St. Patrickâ€™s Day is a holiday in Ireland designed to celebrate Patrick, the patron saint of the nation, who introduced Christianity to the pagans there.
But in Ireland, things are quite different from the way they are here in America.
The United States has been celebrating St. Patrickâ€™s Day with parades for centuries. In fact, the first organized celebration of St. Paddyâ€™s Day dates back to 1737 in Boston. By contrast, the first organized celebrations in Ireland didnâ€™t begin until 1996 in Dublin.
In Ireland, since the day is not only a national holiday but a Catholic holy day, people there go to Mass. Some also journey to Croagh Patrick, the location at which St. Patrick is said to have used the power of God to banish the snakes from Ireland.
Green beer was not involved. In fact, other than the lovely green rolling hills in the Irish countryside and the green in the countryâ€™s flag, the Irish donâ€™t associate that color with St. Patrick.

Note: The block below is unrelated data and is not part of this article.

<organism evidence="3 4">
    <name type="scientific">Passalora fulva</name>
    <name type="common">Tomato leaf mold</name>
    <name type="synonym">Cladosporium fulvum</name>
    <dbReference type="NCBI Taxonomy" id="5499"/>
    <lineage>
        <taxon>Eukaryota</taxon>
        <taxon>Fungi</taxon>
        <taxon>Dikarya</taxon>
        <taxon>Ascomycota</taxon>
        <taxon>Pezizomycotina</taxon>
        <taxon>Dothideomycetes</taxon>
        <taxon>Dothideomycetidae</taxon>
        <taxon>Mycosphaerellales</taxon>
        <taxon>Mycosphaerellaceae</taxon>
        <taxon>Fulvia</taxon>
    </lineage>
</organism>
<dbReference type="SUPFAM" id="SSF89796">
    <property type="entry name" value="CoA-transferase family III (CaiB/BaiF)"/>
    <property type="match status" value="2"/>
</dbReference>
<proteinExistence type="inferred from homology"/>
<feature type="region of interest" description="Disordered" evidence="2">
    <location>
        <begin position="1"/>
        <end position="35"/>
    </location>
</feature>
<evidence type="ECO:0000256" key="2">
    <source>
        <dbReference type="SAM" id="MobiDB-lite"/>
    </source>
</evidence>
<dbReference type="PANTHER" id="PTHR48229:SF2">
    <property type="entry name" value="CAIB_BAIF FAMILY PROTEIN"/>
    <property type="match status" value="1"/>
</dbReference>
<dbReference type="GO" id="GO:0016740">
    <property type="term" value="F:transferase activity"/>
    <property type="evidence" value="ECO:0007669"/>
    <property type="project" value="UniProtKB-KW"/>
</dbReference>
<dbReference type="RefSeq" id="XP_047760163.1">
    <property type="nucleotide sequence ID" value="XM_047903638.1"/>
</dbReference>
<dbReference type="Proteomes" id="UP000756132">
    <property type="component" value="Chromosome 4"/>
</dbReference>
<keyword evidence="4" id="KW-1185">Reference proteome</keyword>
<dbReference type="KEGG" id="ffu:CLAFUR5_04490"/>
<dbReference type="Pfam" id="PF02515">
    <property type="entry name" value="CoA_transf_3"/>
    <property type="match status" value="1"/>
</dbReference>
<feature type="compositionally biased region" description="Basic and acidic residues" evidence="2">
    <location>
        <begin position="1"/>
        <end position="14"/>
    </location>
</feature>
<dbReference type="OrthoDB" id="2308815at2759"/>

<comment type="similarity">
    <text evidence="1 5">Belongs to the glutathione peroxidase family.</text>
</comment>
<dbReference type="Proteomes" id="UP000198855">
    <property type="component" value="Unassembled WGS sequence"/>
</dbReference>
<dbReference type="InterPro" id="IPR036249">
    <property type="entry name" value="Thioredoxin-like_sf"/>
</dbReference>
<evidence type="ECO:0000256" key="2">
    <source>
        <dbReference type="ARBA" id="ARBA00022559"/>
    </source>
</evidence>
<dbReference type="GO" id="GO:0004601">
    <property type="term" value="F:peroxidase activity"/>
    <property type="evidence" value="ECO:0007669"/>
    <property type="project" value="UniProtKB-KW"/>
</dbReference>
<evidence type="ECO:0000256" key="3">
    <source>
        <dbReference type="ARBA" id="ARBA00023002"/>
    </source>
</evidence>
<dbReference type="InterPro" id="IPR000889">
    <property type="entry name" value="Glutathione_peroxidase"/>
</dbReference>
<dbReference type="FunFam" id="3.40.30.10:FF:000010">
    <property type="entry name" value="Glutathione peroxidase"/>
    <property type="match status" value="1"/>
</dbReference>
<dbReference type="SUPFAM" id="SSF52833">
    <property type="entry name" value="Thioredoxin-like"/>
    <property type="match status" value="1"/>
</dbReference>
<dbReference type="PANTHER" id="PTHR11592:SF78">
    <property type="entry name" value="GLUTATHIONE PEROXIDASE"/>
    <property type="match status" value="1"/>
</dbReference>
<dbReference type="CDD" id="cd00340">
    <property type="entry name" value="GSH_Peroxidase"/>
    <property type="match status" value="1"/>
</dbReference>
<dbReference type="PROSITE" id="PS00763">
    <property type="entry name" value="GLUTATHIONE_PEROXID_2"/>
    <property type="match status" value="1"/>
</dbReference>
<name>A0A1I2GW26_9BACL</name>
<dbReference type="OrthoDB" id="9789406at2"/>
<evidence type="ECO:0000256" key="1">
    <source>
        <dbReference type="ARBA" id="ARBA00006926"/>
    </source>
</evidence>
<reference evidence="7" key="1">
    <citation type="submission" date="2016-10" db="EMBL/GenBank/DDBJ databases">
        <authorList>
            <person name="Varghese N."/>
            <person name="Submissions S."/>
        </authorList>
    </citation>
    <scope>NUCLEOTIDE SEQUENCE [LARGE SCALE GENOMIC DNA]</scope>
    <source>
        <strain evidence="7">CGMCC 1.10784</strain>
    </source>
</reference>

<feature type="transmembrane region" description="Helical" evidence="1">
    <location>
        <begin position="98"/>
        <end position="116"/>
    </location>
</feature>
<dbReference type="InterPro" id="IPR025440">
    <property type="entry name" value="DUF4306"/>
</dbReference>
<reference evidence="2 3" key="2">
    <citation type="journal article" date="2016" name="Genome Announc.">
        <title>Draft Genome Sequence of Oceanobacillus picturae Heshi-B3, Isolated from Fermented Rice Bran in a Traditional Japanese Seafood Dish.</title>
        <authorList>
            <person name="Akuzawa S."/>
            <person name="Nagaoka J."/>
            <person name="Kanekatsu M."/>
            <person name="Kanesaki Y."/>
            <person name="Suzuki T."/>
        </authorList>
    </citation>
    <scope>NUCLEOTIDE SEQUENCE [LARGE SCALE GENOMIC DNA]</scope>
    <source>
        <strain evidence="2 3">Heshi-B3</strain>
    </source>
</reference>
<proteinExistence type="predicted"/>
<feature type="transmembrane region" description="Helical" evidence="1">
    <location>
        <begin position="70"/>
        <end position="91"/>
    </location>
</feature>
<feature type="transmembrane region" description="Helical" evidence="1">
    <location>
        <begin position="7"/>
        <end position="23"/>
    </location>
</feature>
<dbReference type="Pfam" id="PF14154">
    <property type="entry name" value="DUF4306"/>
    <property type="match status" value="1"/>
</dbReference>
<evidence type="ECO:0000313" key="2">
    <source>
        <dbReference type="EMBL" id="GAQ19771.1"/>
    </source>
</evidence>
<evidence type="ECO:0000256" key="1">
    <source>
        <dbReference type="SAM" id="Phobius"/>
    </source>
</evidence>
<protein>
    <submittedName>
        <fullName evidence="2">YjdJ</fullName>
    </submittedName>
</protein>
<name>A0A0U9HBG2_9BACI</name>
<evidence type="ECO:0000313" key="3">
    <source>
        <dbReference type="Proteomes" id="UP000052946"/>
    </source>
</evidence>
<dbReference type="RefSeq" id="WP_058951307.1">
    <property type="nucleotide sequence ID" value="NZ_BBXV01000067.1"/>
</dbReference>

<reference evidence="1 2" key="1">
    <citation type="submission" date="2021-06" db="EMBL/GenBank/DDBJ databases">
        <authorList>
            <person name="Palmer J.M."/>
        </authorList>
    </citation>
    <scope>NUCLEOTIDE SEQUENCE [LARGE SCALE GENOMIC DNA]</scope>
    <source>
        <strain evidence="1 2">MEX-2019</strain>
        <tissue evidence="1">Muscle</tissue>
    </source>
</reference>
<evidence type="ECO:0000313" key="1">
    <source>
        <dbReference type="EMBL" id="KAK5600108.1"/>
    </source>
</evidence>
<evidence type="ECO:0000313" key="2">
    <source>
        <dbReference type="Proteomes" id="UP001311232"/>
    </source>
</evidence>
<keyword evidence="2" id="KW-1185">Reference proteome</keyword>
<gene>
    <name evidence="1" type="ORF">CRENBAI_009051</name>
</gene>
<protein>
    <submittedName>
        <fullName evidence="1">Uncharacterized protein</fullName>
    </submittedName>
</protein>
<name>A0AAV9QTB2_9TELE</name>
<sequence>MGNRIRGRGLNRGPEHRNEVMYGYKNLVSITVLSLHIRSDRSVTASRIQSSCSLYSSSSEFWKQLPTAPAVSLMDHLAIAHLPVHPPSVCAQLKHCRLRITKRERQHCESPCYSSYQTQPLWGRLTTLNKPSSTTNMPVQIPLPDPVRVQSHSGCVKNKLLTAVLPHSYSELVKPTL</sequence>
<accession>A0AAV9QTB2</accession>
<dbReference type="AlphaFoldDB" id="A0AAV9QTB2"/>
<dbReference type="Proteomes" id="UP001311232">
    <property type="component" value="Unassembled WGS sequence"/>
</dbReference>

When they hear the name, they think of the color blue.
If we had never seen a St. Paddyâ€™s Day celebration before, walking into one for the first time and seeing blue everywhere probably wouldnâ€™t strike us as being so strange. But here in America, I doubt if weâ€™ll ever ditch the green. Nothing else â€” no matter how unconnected it may be to St. Patrick himself â€” would seem so right.
In any case, I wish you all a Happy St. Patrickâ€™s Day, and if you wish to abbreviate it, I wish you a Happy St. Paddyâ€™s Day. Remember that the abbreviation is never â€œSt. Pattyâ€™s,â€ since Patty is short for Patricia and Paddy is the traditional abbreviation for Patrick.
I donâ€™t recognize holidays designed to allow one to depart from good grammar.